My teacher said that propan-1-ol can also be named propanol in the latest IUPAC recommendations. I doubt this because Wikipedia only mentions propan-1-ol as the IUPAC name (propanol being relegated to the "other names" section).


Is "propanol" an acceptable name?


The last IUPAC nomenclature recommendations were published in 1993. The current draft documents (release date uncertain) are far more lenient in their acceptance of semi-systematic naming of molecules. Please make sure you understand the differences between the Preferred IUPAC Name (PIN), the retained name, and trivial name.

Propanol is not be the preferred IUPAC name, but significantly, neither is it listed in the tables of Trivial and semisystematic names retained for naming organic compounds. It is, however, a widely accepted name for this chemical, and you are far more likely to encounter propanol in industry than propan-1-ol. Nobody uses propan-1-ol in the real world, even if it is the preferred IUPAC systematic name.

  • $\begingroup$ If the question in the exam asks: Write the IUPAC name of !im. I answer the question: Propanol, would the answer be technically correct ? $\endgroup$ – user31782 Jul 25 '14 at 4:09
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    $\begingroup$ From IUPAC Nomenclature of Organic Chemistry page : Any name other than a preferred IUPAC name, as long as it is unambiguous and follows the principles of the IUPAC recommendations herein, is acceptable as a ‘general’ IUPAC name, in the context of ‘general’ IUPAC nomenclature. So, perhaps the question is poorly worded, and should read "what is the preferred IUPAC name". $\endgroup$ – long Jul 25 '14 at 4:52
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    $\begingroup$ This is a question that you need to discuss with your teacher. Can it be argued that propanol is unambiguous? Perhaps there is an assumption that substitution is at the one position. If I were marking the exam, and it was testing knowledge of IUPAC nomenclature, I would give you 1 mark for propan-1-ol, and half a mark for answering propanol, n-propanol or propyl alcohol. $\endgroup$ – long Jul 25 '14 at 4:56
  • $\begingroup$ You mean there are two types of IUPAC nomenclature: Gen. IUPAC nom. and Preferred IUPAC num.. I didn't know that. Moreover our book only mentions it as IUPAC nomenclature; no general, no preferred. May be the book isn't perfect. Anyways I got your point. Thank you. $\endgroup$ – user31782 Jul 25 '14 at 10:07
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    $\begingroup$ The last IUPAC nomenclature recommendations were in 2013: dx.doi.org/10.1039/9781849733069-fp001 "Propanol" is still not an acceptable name for propan-1-ol, because there is ambiguity as to whether "propanol" refers to propan-1-ol or propan-2-ol. $\endgroup$ – orthocresol Sep 2 '17 at 13:30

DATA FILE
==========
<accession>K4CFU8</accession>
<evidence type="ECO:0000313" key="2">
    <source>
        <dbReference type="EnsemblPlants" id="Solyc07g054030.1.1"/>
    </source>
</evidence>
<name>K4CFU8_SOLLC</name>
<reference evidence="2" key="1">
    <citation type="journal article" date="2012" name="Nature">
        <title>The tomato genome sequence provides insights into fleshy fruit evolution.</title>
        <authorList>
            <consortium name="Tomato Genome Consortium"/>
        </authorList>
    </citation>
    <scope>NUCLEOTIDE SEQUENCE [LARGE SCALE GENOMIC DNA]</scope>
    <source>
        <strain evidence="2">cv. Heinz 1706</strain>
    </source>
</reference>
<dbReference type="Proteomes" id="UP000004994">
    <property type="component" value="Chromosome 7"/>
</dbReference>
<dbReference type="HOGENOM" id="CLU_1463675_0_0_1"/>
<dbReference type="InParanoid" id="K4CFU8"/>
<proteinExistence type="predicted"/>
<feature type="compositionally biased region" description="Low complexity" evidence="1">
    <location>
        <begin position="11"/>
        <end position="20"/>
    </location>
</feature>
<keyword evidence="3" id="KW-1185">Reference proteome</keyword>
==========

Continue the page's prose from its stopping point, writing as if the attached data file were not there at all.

The most recent IUPAC recommendations for Nomenclature in Organic Chemistry were published in 2013 and supersede the previous 1993 recommendations, which are no longer valid.

Based on the 2013 recommendations, the molecule should be referred to as propan-1-ol as described below:

P- Alcohols are named by attaching the suffix ‘ol’ to the name of the parent hydride, with elision of the final letter ‘e’ in the parent hydride, if present. When alone in the structure, the characteristic group(s) must receive the lowest locant(s) possible, which is (are) cited immediately in front of the suffix

Propan-1-ol is known as the PIN (preferred IUPAC name), that is the name that you should arrive at through proper application of the recommendations.

IUPAC do allow, however, for 'retained' or 'trivial' names for compounds, so long as their use is unambiguous.

Propanol, on the other hand, is neither a PIN nor a retained name (based on the IUPAC guidelines), as it introduces ambiguity. Are you describing propan-1-ol or propan-2-ol?

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    $\begingroup$ Although I will admit that there is a grain of truth in the other answer’s statement that propan-2-ol is commonly referred to as isopropanol, hence propanol will often be understood (word carefully chosen) as propan-1-ol. $\endgroup$ – Jan Sep 9 '17 at 13:54
  • $\begingroup$ Also according to the obsolete 1993 recommendations, the correct name has already been propan-1-ol. According to the obsolete 1979 recommendations, however, the correct name was 1-propanol. $\endgroup$ – Loong Sep 10 '17 at 11:10
  • $\begingroup$ @Jan However, the name "isopropanol" is incorrect (and also was incorrect according to previous IUPAC recommendations) since there is no hydrocarbon isopropane to which the suffix "-ol"can be added. $\endgroup$ – Loong Sep 10 '17 at 11:13
  • $\begingroup$ @Loong Yes, I never wanted to claim either name be correct. However, isopropanol is widely used both in and outside of laboratories. $\endgroup$ – Jan Sep 10 '17 at 14:54

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